The polymer chains in an anionic polymerization process are "living" polymer chains, i.e. they are not self-terminating. As long as monomer is available or supplied the polymer chains will continue to grow, thereby increasing the average molecular weight. The preparation of polymers having an extremely high average molecular weight via such an anionic polymerization process will however require very long polymerization times due to the low concentration of living sites in the reactor. Hence, it will be appreciated by those skilled in the art that in such a process the availability of a catalyst composition, having a high activity, will be a considerable technical advantage.

When employing the catalyst compositions of the present invention in an anionic polymerization process as described above, the amount of catalyst composition will be expressed as mmoles of barium, strontium or calcium metal per 100 g of monomer. Generally said ratio will be in the range of from 0.01-100 mmol of Ba, Sr or Ca per 100 g of monomer and preferably from 0.1-5 mmol per 100 g of monomer. Preferred catalyst compositions for use in said process are based on barium alcoholates or thiolates, and especially preferred with reference to the active complex preparation are barium alcoholates based on alcohols having more than 10 carbon atoms per molecule. Barium di (nonylphenoxide) is a preferred barium alcoholate.

When the catalyst compositions of the present invention are employed in an anionic polymerization process, e.g. for the preparation of 1,3-butadiene polymers having a high 1,4-trans-butadienyl content and a low vinyl content, the catalyst composition may be added to the reactor via a separate addition of the individual catalyst components, e.g. as a solution in a suitable hydrocarbon solvent, which solvent is preferably the same as the solvent employed for the polymerization. Alternatively the barium, strontium and calcium alcoholate or thiolate may be premixed with the trialkylaluminum in the desired molar ratio, and subsequently added to the reactor. Premixing of the alcoholate or thiolate and the trialkylaluminum may conveniently be conducted by vigorously stirring the alcoholate or thiolate under a dry inert (nitrogen) atmosphere with the required amount of trialkylaluminum in a hydrocarbon solvent, which solvent is preferably the same as the solvent present during the polymerization, such as cyclohexane, until a clear homogeneous solution is obtained. The preparation of such a premix may conveniently be conducted at a temperature in the range of from room temperature to approximately 80 C. The premix solutions prepared by this procedure remained clear over a long period of time, even after cooling to room temperature. The corresponding premix solutions based on triethylaluminum and triisobutylaluminum formed a barium aluminate precipitate upon cooling to room temperature.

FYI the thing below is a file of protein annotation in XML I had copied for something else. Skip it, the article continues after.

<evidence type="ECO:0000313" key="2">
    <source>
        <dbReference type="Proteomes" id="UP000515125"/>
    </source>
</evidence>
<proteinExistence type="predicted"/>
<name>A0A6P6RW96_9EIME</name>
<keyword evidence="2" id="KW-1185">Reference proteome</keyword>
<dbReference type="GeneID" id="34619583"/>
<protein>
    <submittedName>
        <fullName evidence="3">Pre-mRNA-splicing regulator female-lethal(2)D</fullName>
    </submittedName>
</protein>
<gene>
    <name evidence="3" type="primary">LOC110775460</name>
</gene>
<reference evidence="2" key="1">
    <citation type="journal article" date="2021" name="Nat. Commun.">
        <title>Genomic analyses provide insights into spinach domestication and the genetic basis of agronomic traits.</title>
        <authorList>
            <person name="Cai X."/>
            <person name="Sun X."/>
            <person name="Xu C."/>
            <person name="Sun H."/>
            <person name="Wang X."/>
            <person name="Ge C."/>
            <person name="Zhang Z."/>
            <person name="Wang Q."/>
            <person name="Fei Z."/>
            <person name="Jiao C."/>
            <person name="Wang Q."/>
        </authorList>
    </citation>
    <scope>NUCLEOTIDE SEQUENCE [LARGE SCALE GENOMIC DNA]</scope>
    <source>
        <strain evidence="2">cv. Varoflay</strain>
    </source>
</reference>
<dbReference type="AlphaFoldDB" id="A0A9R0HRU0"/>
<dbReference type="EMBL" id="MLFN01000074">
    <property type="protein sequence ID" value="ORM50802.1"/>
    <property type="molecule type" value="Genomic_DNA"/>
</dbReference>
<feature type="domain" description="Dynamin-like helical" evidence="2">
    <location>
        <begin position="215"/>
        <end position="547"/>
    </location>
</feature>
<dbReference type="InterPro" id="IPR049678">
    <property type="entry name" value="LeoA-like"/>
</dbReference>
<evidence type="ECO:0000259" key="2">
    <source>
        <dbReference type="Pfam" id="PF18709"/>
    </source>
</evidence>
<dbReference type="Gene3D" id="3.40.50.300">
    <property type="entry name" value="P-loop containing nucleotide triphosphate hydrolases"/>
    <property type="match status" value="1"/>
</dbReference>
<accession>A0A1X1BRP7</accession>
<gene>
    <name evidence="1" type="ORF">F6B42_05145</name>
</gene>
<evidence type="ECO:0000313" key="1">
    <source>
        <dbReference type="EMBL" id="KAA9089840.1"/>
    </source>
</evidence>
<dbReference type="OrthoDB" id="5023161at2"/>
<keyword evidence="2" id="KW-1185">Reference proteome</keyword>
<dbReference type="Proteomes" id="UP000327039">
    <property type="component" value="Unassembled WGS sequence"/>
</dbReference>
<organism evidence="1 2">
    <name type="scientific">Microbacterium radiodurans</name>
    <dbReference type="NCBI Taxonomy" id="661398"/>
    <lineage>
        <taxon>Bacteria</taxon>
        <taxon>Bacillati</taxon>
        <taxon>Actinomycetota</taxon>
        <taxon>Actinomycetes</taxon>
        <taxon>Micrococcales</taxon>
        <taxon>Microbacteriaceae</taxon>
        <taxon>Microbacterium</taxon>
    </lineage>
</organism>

It will be appreciated that the good solubility of the premixes based on the trialkylaluminum compounds having at least 13 carbon atoms per molecule, forms a further attractive feature of the present invention.

When employing a premix as mentioned above, the organolithium compound is added separately to the reactor and preferably in the form of a solution in a hydrocarbon solvent as mentioned above. In the anionic polymerization process employing a catalyst composition of the present invention it is of course also possible to modify the catalyst addition procedure as described above by initially charging only a part of the amount of catalyst composition required into the reactor, e.g. by separate addition of the individual components or via the above described premix procedure, and subsequently adding the remaining amount in one or more additions to the reactor during the polymerization.

In an anionic polymerization process, as described above, the living polymer chains are generally deactivated upon completion of the polymerization, before being isolated from the reaction medium. One method for accomplishing said deactivation comprises contacting the living polymer chains with a deactivating compound such as an alcohol. Deactivation with an alcohol leaves the molecular weight of the polymer chains substantially unchanged. Another method for deactivating the living polymer molecules comprises the addition of a so-called coupling agent to the reaction medium. The coupling agents have depending on their functionality, the ability to react with two or more living polymer chains, thereby forming linear or branched polymer molecules, the molecular weight of the linear or branched polymers being a manifold of that of the uncoupled molecule. Suitable coupling agents which may be employed include esters such as diethyladipate, ethylbenzoate and diphenylcarbonate; organophosphates such as triethylphosphate and tris(nonylphenyl)phosphite; multihalide silicon compounds such as tetrachlorosilane, trichloromethylsilane and dichlorodiethylsilane; and multihalide tin compounds such as tetrachloro tin and trichloromonomethyl tin; as well as compounds such as divinylbenzene. Such compounds may conveniently be employed in a ratio of 0.05-1.0 mol of coupling agent per mol of lithium metal, which amounts of coupling agent may be charged into the reactor in one or more additions.